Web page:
Bordeaux – Le Port de la Lune

I was fortunate enough to live in Bordeaux for almost 2.5 years during my PhD studies, and what a blessing that was! The very first time I set foot in Bordeaux, a city known as the “Port of the Moon”, I only needed to use the word “elegant” to describe it. Till the moment I left three years later, it was still as elegant as ever and I would use no other word to describe this French beauty. The smell of the sweetest red wine in every corner of the city, the sound of the gliding trams on the tracks, the sight of the glamour that is the Grand Théâtre and Place de la Bourse, the taste of succulent magret de canard and irresistible canéle (duck breast and rum-based pastry, both specialties of Southwestern France), and the touch of the gentle breeze as you stroll along the Garonne on a late summer morning…Bordeaux is an experience that conquers your every sense, making you fall in love with it with every breath.

Many feelings are intertwined when I think about Bordeaux because of my life experiences. The mid-20s was for me a time when the search for identity formed an invisible mission, and Bordeaux became part of that search. My studies, my interactions with the people whom I met in Bordeaux, whether locals or overseas students, and my plans for the future all contributed toward the search and consequently are a part of who I am today. To me, Bordeaux is not just a beautiful city, but also a name that resonates with me just by its utterance. My heart still yearns to go back one of these days, this time as a visitor and perhaps never as a resident again. But thank you for what you’ve given me, Bordeaux, that gift of the memories that only you could ever bestow.

Louvain-la-Neuve – Learning to appreciate

And finally, we come to Louvain-la-Neuve (LLN), a university-city-that-isn’t-really-a-city that once made me feel trapped and miserable. I was there during different periods of my PhD studies, for up to three months each time I went. Compared to Bordeaux, LLN was small and boring and definitely NOT elegant. I had learned to cope with not being happy in LLN, until autumn came. And magic happened. Autumn in LLN truly transformed the place. Maybe my eyes just decided to open one day as I noticed the golden orange colours of the autumn foliages, and LLN was never the same again. Gradually I began to appreciate the little details of LLN and discover its hidden faces – the little shops with such delicate gifts (Zig Zag is my favourite), the murals that are some of the best I’ve ever seen (in addition to the ones I would discover later in Glasgow), the enjoyable walks around the lake and through the Bois de Lauzelle, the various small neighbourhoods, the cats that are everywhere, the crazy 24-H Velo events, the delicious sandwiches at Mie d’Oli, and the Brussels waffle. YES, LLN has the best Brussels waffles I’ve ever eaten – take that, Brussels!

Belgium itself is a wonder and before I went to LLN, I couldn’t even point it out on a map. I didn’t know that the country has three official languages (French, Flemish, and German) and that LLN split from the University of Leuven as a result of language differences. Most importantly, little did I know that its capital, Brussels, would become one of my favourite European cities, if not my all-time favourite. Just like that, my studies brought Belgium and LLN into my life and this place, which I still hesitate to call a “city”, has stolen a part of my heart. To quote myself from a post that I wrote almost four years ago: “…travelling has taught me that it is only with an open heart and mind that you can learn to appreciate your surroundings…if I’m going to be living in a city for a relatively long period of time, rather than complaining about how it sucks, why not look for things that make a city unique and beautiful, and enjoy it to the fullest?”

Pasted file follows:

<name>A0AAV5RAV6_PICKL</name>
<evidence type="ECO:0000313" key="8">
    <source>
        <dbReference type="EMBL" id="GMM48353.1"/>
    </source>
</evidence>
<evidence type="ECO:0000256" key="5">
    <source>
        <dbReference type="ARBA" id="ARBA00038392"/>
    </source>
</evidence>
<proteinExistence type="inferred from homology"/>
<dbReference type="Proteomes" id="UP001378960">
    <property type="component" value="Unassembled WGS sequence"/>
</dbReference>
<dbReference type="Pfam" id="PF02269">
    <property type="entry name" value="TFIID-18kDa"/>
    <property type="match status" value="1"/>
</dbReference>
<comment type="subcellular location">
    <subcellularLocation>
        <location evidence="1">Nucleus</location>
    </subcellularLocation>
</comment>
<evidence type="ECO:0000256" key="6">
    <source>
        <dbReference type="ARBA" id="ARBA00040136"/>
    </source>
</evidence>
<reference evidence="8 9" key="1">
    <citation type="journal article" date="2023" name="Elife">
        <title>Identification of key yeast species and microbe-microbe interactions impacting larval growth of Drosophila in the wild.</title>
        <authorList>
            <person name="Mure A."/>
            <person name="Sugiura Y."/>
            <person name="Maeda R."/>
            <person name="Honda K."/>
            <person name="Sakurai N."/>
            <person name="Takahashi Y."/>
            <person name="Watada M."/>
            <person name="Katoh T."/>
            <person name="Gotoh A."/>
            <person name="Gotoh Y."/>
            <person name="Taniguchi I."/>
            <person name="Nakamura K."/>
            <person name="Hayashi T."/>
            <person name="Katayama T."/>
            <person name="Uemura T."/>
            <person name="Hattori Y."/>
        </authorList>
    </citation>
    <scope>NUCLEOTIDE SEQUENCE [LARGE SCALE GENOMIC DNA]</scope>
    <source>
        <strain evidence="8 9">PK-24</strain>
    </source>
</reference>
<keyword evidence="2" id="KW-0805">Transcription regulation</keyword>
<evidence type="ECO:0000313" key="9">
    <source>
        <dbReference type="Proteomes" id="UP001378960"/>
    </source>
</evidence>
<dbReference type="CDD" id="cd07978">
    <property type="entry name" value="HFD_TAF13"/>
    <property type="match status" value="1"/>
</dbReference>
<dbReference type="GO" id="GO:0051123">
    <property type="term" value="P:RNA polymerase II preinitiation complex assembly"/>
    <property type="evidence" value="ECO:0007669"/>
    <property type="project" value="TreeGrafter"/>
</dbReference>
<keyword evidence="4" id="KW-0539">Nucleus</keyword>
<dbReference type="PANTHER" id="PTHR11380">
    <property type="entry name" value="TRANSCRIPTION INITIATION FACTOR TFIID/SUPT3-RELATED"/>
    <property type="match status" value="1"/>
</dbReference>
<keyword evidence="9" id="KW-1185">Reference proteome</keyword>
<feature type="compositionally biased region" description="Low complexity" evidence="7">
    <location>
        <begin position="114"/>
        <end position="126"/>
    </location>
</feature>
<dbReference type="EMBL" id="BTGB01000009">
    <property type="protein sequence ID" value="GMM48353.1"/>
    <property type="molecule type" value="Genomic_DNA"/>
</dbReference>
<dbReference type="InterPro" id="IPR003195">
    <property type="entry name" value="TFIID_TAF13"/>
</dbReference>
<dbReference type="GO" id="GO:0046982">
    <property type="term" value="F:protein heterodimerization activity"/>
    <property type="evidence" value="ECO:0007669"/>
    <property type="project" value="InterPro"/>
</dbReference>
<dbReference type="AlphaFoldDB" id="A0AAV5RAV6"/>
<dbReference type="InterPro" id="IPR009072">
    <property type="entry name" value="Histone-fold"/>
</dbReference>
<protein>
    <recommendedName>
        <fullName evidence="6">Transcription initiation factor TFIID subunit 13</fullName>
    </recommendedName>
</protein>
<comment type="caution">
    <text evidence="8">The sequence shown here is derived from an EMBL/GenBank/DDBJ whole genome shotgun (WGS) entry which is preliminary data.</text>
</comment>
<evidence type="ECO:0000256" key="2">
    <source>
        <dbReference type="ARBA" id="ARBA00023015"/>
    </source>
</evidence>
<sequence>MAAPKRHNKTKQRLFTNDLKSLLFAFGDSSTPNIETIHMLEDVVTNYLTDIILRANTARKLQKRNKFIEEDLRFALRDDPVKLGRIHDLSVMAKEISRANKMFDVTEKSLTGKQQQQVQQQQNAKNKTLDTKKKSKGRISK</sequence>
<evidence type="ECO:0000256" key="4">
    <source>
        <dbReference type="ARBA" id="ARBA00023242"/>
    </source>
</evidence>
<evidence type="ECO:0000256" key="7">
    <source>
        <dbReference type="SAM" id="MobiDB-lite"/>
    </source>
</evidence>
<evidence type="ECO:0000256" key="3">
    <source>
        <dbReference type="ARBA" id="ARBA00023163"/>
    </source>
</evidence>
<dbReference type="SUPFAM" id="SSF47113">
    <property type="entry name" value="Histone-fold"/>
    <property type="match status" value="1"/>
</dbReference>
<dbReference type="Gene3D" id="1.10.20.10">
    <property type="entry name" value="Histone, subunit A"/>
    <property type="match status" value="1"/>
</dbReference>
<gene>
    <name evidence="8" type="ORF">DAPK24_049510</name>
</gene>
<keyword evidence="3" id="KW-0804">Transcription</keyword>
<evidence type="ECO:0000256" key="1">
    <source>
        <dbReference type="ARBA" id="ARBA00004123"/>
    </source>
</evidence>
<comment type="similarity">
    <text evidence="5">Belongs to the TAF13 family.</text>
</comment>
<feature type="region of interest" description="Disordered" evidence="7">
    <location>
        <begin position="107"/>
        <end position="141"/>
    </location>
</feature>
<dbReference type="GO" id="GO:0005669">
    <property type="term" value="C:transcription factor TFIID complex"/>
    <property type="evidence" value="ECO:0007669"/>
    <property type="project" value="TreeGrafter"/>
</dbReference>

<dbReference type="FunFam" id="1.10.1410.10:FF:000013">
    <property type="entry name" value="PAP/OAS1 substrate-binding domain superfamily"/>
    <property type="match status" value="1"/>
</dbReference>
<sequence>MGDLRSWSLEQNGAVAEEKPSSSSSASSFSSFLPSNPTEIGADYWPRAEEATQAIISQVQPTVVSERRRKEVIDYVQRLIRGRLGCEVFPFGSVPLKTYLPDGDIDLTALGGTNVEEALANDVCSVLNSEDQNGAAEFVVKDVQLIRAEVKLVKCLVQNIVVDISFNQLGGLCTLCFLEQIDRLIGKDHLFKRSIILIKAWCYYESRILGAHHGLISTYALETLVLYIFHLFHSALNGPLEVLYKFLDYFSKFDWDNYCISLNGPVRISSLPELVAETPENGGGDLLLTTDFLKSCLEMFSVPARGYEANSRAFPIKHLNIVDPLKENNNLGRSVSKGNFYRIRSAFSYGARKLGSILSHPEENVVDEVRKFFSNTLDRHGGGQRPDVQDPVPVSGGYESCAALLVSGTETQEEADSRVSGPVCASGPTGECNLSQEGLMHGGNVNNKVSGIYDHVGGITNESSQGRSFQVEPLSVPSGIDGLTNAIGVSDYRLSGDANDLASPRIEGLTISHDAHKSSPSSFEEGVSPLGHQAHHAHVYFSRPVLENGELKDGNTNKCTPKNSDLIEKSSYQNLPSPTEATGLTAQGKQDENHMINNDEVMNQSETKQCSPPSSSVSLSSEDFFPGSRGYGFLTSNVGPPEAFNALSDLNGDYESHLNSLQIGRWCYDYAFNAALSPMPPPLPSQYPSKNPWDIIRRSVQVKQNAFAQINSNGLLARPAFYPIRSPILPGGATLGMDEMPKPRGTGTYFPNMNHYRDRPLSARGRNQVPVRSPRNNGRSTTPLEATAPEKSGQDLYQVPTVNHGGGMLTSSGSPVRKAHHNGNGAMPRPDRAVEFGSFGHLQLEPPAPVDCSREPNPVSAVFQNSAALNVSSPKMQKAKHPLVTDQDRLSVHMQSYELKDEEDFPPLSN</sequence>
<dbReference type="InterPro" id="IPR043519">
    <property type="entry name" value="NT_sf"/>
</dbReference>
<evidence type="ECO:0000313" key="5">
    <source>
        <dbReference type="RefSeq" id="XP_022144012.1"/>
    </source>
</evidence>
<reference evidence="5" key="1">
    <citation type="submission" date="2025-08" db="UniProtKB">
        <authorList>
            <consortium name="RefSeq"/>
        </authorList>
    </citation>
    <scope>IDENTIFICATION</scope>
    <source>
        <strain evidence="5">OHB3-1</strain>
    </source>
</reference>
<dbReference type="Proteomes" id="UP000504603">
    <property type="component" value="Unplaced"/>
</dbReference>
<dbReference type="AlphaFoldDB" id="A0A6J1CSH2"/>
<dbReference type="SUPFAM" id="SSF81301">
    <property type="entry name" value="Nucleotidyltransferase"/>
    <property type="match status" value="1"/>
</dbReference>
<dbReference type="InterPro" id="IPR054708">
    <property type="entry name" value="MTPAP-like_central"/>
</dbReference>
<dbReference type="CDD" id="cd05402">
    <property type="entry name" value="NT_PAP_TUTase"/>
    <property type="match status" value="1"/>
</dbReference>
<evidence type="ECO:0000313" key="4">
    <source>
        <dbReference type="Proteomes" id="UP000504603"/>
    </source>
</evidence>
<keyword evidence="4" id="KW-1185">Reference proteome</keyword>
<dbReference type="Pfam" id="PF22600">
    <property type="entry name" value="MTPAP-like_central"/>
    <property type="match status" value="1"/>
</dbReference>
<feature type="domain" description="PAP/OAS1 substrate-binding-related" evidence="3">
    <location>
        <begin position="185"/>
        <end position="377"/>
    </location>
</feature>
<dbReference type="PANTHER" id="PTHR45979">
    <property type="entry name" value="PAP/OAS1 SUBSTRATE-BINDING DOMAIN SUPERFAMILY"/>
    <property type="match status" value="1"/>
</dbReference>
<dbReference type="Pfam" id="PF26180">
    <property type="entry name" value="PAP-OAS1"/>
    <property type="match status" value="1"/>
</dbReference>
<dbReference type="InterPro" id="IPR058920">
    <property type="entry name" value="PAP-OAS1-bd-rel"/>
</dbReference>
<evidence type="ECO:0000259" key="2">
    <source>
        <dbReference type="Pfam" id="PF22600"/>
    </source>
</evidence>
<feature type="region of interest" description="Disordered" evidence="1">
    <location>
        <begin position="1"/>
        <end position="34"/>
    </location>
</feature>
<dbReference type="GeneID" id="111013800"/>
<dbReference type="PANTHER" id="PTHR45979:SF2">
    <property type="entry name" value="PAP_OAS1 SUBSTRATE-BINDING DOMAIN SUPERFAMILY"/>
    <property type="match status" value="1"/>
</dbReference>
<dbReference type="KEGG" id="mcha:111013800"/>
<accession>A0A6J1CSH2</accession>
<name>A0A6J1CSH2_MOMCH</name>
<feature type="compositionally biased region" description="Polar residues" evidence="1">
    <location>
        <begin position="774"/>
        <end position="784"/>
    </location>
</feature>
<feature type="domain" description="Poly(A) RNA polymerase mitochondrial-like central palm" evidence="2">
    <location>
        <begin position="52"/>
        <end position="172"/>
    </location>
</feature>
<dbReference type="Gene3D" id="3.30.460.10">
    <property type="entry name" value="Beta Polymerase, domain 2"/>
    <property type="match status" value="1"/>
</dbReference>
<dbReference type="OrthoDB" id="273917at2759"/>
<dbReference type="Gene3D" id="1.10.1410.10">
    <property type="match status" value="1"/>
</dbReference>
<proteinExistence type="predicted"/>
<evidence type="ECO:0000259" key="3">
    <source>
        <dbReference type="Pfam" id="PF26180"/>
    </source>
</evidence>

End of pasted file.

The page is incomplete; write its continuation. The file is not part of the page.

This post concludes the “Places I Called Home” series and more than three years after its conception, I’ve finally managed to write it! And what a journey down memory lane that was! Be sure to check out Part I (Guangzhou and Toronto), Part II (Waterloo and Glasgow), and Part III (Hsinchu and South Bend) for the entire story. Until next time, my friends!

The places I called home, part III

During my undergrad years I had the privileged opportunity to go abroad for internships as part of the University of Waterloo’s co-op education program. These experiences expanded the range of my travels, and even though each was short-lived, each of the cities that I’ve worked and lived in added a new “home” to my journeys. (Read Part I and Part II of the series.)

Hsinchu – A first taste of Taiwan

When my Taiwanese then-boyfriend mentioned the possibility of going to Taiwan for a four-month internship, I knew that I had to seize the chance. After all, it’s not every day that you get to travel to a whole different continent for work experience. Taiwan is so close to mainland China (where I was born) but vastly different in terms of environment and culture. I had already become so unfamiliar with my own country of birth, but to experience a place like Taiwan with such close and intricate ties to China yet with its very own identity – that was a treat that only Waterloo could offer me. So I packed my bags and with my then-boyfriend, we were off to his hometown, Hsinchu, for a work term at the Industrial Technology Research Institute!

One thing I regretted many years after my four-month stay in Taiwan was the fact that at the age of 20 back then, the notion of TRAVEL didn’t really occur to me. Aside from Hsinchu, where I lived and worked, I only visited Taiwan’s large cities, Taipei and Kaohsiung (and briefly Tainan for a lantern festival). If only the idea of travel came to me then, I would have spent so many weekends exploring places like Taichung, Taitung, Pingtung, Kenting…and all the places of beautiful nature! The Alishan area, the Sun and Moon lake, Yangmingshan…ah, what I’d give to go back and recapture what I’ve missed! However, that is not to say that my stay in Hsinchu was wasted – quite the opposite, in fact. I got to know what it’s like to live in a city where motorcycles ruled the streets, where political fervour resulted in my Chinese identity being a subject of interest during a time when the 2008 presidential elections were happening, and where street food was my heavenly consolation for everything! Yes, Taiwan is famous for mouth-watering street food everywhere, whether in night markets where you could find more varieties of food than you could name or in inconspicuous booths or shops in the corner where a bowl of shredded chicken on rice might be the best meal you’d have in a week. Writing this has just inspired me to do a whole post on street food in Taiwan after the “home” series…stay tuned!